Woes

But the film’s production team has drawn criticism from Southeast Asian viewers for casting East Asian actors in many of its most important roles, rather than Southeast Asian actors.

They are, umm, actors, you know, doing pretend and made up stuff?

It’s also a cartoon, meaning that slanty eyes and all that aren’t all that important.

An interesting question – at what level of granularity is this supposed to work? If a Korean (as here) should not play a Malay then, well, should it be OK for a Cockney to play a Mummerset? A Bronxite a Brooklynite?

The claim here is that East Asian and South East Asian is too high a level of that granularity to be acceptabl;e substitution. So, what’s the acceptable level?

And no, some level of “culture” isn’t enough. Given the differences in such that would mean no prole could ever play a bourgeois given the cultural differences….

So that design didn’t work then

The Pompidou Centre, one of Paris’s top cultural attractions and home to Europe’s biggest modern art collection, is to close from 2023 for four years of renovations, France’s culture minister has said.

Designed by architects Renzo Piano and Richard Rogers, the Pompidou Centre opened in 1977 and is showing visible signs of ageing.

“There were two options,” culture minister Roselyne Bachelot told the Figaro newspaper on Monday. “One involved renovating the centre while keeping it open, the other was closing it completely.

“I chose the second because it should be shorter and a little bit less expensive,” she said.

OK, fair enough.

The building’s radical design pushes almost all its structural and mechanical elements to the exterior, freeing up vast exhibition spaces on the inside.

A maze of blue airconditioning conduits, green water pipes, yellow electrical casings and red elevators are on display outside.

Ah, no, the justification at the time was that the services infrastructure – all that piping – had a shorter lifespan than the building. Thus put it on the outside where it could be repaired/replaced without having to shut down the building….

Of, or by?

A 33-metre reinforced concrete vagina has sparked a Bolsonarian backlash in Brazil, with supporters of the country’s far-right president clashing with leftwing art admirers over the installation.

The handmade sculpture, entitled Diva, was unveiled by visual artist Juliana Notari on Saturday at a rural art park on the grounds of a former sugar mill in Pernambuco, one of Brazil’s most culturally vibrant states.

In a Facebook post, Notari said the scarlet hillside vulva was intended to “question the relationship between nature and culture in our phallocentric and anthropocentric western society” and provoke debate over the “problematisation of gender”.

“Nowadays these issues have become increasingly urgent,” the artist added in what appeared partly to be a reference to the increasingly intolerant climate in Jair Bolsonaro’s Brazil.

Yes, OK, we know it’s a huge one but the question is, is it of or by?

Pay rates at the Carry On films

It’s long been a standard complaint that the Carry On films just paid horrendously low amounts of money to the acting talent.

Hmm, well:

1959
The average male manual worker earns £13 2s 11d (about £13.15) a week.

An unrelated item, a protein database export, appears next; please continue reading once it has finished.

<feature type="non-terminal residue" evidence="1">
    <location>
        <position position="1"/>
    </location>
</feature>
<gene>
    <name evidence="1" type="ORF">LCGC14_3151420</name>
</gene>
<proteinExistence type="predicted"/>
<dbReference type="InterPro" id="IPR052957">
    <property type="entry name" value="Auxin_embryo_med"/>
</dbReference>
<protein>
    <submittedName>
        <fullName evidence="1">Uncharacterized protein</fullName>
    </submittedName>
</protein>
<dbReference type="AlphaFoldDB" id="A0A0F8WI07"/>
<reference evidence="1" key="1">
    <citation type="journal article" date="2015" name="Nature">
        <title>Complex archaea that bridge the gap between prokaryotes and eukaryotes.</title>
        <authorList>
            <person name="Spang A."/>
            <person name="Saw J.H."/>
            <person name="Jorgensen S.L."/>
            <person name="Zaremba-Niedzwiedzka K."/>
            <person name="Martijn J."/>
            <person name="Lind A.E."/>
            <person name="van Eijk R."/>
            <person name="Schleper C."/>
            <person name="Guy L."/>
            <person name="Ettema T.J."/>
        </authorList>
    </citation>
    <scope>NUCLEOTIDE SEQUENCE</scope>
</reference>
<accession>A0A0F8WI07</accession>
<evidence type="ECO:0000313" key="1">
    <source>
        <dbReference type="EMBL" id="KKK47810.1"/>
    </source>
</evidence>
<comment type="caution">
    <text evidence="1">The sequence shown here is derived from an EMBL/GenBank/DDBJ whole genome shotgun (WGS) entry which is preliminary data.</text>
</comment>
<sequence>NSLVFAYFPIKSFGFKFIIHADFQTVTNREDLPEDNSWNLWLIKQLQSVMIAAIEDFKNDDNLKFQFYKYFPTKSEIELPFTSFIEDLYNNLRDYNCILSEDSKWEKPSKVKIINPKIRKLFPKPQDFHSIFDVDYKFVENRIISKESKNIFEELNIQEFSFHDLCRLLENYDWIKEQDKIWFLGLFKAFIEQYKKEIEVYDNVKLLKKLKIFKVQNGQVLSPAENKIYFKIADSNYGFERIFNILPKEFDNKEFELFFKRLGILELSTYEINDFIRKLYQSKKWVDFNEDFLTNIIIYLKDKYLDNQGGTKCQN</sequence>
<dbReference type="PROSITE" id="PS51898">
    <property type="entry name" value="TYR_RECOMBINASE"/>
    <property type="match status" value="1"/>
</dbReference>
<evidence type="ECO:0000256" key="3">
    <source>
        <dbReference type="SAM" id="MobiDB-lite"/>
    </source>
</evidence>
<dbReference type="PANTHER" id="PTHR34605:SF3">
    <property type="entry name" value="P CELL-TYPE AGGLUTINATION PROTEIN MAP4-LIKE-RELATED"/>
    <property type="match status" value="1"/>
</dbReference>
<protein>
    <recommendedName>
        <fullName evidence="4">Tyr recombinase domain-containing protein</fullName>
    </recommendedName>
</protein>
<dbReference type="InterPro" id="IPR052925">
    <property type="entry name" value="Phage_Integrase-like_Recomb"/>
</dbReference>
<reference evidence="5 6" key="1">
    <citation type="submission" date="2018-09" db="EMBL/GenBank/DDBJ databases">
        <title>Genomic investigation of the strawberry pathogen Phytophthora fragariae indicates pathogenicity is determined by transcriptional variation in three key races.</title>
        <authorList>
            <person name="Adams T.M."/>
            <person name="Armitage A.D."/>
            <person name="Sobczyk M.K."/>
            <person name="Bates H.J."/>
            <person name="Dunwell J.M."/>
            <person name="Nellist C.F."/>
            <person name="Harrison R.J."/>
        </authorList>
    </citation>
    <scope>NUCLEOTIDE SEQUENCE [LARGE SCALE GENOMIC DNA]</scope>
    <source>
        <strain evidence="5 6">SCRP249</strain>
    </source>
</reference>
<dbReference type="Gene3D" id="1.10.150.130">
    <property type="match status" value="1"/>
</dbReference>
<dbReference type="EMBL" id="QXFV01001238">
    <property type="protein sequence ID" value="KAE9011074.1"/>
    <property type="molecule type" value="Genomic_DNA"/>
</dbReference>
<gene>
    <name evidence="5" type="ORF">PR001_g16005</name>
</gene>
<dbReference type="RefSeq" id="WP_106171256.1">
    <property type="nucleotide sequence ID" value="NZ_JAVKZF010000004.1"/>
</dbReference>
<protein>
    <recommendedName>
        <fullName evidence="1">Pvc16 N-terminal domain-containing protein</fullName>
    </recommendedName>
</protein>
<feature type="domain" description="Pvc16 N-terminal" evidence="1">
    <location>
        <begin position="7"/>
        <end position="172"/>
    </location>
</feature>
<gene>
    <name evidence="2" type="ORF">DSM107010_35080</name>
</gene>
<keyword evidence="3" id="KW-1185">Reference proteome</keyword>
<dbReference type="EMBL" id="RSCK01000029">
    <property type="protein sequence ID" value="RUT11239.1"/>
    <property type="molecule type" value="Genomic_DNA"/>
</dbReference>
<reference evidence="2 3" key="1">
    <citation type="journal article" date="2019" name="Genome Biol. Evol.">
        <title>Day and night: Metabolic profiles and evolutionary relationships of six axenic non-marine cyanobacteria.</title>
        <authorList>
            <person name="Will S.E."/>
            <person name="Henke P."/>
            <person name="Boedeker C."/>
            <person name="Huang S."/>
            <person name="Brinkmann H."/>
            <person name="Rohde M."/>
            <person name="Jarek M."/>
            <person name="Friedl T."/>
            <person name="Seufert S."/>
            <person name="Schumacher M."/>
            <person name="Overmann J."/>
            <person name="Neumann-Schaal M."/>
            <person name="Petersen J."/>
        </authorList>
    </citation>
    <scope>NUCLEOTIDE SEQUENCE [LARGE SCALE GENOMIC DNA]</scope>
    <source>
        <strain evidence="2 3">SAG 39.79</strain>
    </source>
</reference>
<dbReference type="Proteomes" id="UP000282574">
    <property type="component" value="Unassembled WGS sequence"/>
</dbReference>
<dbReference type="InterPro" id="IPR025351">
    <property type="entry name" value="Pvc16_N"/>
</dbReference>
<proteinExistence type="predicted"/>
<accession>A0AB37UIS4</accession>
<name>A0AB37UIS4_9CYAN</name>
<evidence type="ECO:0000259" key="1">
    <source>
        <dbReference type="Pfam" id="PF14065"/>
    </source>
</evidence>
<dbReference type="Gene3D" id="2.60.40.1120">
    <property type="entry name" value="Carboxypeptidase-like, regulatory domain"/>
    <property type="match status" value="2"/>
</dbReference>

Note that’s in a time of strong unionisation. And the Carry On rates?

I got very little money, perhaps £50 a week. I thought, ‘I don’t think Michael Elliott would approve if I went on making this trash.’ ” So she asked for an extra £50 a week. Not only was her request denied, she was sacked on the spot.

Four times that average wage is terrible pay, is it?

I also dimly recall a Kenneth Williams lament about that low pay. He was getting £7,000 for a film I think. That’s 10x that average annual wage for the couple of months it took to film a Carry On.

Sure, Carry On might have been dismal pay given the rate for the job – film acting – but compared to the society around it not too bad.

And, well, you know, we’ve all sorts of people lamenting high pay these days, recalling as they do that things were much better when the CEO to worker multiple was only 20:1. We’ve even the OberstSpudder at one time insisting that higher multiples than that should not be tax allowable.

So why is it that Carry On is derided as being low paying, rather than wondrously equitable? Or is it just that luvvies are different?

There’s a reason some read the words out and others write them

Cate Blanchett:

As a person working in the arts sector, the lockdown was strangely familiar on one level – a lot of actors get stuck in a kind of limbo waiting for someone else to give them permission to do what they are good at. It was as if we were all waiting by the phone for our agent to call. It was also strangely unfamiliar because the community that holds us together, the audiences, as well as the changing of the shows and the new releases, were all put on hold too. The flow between us all was severely affected, and I was both heartened and horrified when it began to surface online. Heartened because the urge to express ourselves and the desire to communicate seems undaunted by anything. Horrified because the worst place to rehearse and perform is alone in the mirror, and sometimes the phone is just a mirror.

It was amazing, though: the opera singers belting it out on their balconies, the dancers doing their solos in their living rooms, the DJs setting up on the verandahs of their apartments. Communication is definitely a need and not a want. And talent has to express itself. That need is like the roots of a tree seeking space and nutrition, and that single cell in the root hair that is the porous gateway between the soil and the plant – that exists in all of us, in our need to communicate and make shared sense. The porous gateway between audience and artist is just that – a two-way street where both seemingly separate worlds are alive together. The pub choir where everyone got on a group Zoom and sang. For themselves? Yes. For each other? Yes. For the uni- verse? Yes. Wonderful space that came alive and thrived and tried to reach across the divide.